Wolverines Are Out


Lucas Cohen-d’Arbeloff, Print Managing Editor

When was the last time you saw a squirrel at school? Quite recently, I would presume. They are ubiquitous, gracefully scurrying about the campus and shaking their fluffy brown tails throughout the shrubbery.

Another question: Have you ever thought about why our mascot is a wolverine? It certainly sounds like a daring and macho animal, worthy of our school’s eminence. Maybe “X-Men” or a buff Hugh Jackman comes to mind. But in reality, wolverines are dull, uninspiring beings who live in the bleak wilderness of Canada. Why are these Canadians entitled to represent us, and why have we as students left them unchallenged and unquestioned as our mascot?

As the holidays quickly approach, my Christmas list contains a single wish: We must replace the lackluster wolverine with the wonderful squirrel. We have unfairly deprived the squirrels of recognition and praise after years of steadfast service to our community. We have also ignored the intimate connections we have formed with these exquisite critters. In searching incessantly for nuts in the dirt, the squirrels embody the school’s commitment to “the joyful pursuit of educational excellence,” as outlined in our mission statement. Moreover, the healthy competition they display is analogous to students’ undying quest for A’s.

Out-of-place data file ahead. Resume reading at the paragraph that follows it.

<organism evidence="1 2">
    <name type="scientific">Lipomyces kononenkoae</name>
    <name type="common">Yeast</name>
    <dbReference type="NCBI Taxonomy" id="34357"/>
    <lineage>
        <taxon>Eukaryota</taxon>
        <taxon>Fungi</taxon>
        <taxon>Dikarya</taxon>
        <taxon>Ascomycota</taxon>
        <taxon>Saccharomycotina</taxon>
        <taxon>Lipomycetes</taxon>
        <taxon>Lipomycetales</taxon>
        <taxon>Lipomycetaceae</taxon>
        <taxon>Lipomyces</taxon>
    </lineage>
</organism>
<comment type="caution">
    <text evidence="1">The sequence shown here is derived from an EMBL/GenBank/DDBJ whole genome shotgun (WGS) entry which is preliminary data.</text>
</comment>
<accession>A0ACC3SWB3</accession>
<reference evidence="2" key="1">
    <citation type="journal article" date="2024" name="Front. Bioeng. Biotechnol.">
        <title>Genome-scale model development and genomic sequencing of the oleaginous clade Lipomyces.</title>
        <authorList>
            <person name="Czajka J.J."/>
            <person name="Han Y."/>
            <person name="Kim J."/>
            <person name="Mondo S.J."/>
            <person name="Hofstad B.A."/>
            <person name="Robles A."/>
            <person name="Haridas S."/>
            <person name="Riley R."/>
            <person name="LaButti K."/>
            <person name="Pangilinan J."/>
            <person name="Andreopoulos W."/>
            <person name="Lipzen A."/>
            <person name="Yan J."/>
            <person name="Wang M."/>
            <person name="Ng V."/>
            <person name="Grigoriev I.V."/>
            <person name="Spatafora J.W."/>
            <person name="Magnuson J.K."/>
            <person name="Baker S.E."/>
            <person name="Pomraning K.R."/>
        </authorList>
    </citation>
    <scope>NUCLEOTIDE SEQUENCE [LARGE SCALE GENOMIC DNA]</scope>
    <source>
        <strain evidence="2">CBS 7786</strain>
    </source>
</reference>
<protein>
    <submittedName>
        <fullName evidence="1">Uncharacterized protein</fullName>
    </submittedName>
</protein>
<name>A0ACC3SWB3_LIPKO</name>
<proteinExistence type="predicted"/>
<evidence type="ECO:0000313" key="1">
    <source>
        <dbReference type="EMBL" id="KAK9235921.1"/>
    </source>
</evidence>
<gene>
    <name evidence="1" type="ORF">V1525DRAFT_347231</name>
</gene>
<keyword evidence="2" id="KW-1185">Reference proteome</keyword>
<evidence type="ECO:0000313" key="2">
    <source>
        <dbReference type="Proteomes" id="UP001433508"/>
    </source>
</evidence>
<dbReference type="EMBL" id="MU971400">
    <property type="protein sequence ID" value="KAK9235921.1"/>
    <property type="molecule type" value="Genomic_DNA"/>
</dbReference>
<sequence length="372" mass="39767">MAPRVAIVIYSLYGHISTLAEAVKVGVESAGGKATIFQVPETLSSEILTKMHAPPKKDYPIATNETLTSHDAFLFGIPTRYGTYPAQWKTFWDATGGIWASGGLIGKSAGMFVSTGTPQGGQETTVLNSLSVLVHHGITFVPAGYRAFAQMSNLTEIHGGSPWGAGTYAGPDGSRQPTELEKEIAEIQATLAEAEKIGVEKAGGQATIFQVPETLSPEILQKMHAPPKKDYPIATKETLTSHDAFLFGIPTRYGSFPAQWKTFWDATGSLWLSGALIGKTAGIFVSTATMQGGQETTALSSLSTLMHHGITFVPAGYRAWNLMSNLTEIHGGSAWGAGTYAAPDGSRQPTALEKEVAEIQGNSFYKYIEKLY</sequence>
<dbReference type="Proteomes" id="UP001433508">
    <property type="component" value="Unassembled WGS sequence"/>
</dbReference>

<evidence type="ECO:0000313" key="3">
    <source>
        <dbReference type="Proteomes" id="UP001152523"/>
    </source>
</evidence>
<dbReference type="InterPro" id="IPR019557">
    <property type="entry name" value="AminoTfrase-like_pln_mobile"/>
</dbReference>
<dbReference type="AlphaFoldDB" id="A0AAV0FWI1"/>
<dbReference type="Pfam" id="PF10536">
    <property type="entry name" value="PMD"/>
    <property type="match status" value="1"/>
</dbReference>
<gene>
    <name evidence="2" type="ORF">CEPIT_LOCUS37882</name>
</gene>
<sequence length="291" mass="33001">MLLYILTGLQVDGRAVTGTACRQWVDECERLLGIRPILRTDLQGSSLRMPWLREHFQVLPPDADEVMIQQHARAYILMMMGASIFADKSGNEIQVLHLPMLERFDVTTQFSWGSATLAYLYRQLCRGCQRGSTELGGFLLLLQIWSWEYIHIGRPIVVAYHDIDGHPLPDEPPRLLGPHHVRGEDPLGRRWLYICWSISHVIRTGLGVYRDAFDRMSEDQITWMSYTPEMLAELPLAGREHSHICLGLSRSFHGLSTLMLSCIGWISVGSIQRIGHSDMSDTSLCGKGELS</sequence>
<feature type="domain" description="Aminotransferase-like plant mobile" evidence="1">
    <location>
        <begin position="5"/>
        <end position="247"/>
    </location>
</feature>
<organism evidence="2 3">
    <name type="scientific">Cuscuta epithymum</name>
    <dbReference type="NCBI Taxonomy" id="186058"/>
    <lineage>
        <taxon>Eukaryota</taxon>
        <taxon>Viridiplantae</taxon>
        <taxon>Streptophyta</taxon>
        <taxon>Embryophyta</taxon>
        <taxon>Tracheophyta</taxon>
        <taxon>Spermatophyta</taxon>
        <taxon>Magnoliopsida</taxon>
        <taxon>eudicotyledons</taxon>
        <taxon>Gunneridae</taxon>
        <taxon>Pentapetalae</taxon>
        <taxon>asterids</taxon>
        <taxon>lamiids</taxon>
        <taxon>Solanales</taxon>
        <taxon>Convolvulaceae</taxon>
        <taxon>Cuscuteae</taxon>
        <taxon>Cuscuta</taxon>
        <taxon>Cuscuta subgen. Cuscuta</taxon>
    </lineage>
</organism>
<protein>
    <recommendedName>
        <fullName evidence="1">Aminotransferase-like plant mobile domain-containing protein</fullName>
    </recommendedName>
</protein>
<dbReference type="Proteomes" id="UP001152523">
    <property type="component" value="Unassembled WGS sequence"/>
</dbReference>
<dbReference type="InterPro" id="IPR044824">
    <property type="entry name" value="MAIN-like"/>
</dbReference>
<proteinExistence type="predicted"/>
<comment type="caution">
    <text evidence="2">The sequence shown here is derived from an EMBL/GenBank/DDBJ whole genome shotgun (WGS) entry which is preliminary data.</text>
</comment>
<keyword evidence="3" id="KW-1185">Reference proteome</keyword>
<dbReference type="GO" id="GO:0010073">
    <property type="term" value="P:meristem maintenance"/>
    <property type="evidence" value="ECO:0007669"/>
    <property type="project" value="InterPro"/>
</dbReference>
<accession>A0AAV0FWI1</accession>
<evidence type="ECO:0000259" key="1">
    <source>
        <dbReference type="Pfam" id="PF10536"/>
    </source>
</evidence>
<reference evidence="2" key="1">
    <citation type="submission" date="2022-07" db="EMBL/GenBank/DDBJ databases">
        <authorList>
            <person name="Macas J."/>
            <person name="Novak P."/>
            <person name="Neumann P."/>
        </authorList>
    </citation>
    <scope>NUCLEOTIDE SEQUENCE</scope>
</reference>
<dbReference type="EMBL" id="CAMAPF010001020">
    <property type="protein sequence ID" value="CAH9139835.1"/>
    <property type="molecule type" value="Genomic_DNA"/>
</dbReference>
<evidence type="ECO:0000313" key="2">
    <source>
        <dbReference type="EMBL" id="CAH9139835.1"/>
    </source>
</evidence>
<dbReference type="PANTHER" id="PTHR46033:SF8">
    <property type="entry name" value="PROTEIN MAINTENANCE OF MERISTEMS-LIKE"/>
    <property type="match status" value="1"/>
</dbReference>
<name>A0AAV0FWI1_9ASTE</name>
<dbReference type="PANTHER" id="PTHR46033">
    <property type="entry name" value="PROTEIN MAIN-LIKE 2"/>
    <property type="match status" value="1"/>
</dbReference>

Likewise, let us not forget how staunch the squirrels are in following the school’s Honor Code. They fend for themselves, never receiving unauthorized aid as they fight to catch peanuts thrown by school security guards in their mouths. Nor would they ever “steal or violate” other squirrels’ food stashes. In contrast, wolverines are sneaky and solitary animals. They reside alone and in the bitter cold, an environment wholly unfit for Los Angeles kids who complain when it is less than 70 degrees out. Their meat-heavy diet is also out of touch with our increasingly vegan population—a wolverine wouldn’t dare eat an Impossible Burger!

This Christmas, I want one gift only: It is time for the Harvard-Westlake Wolverines to retire and the Squirrels to take charge.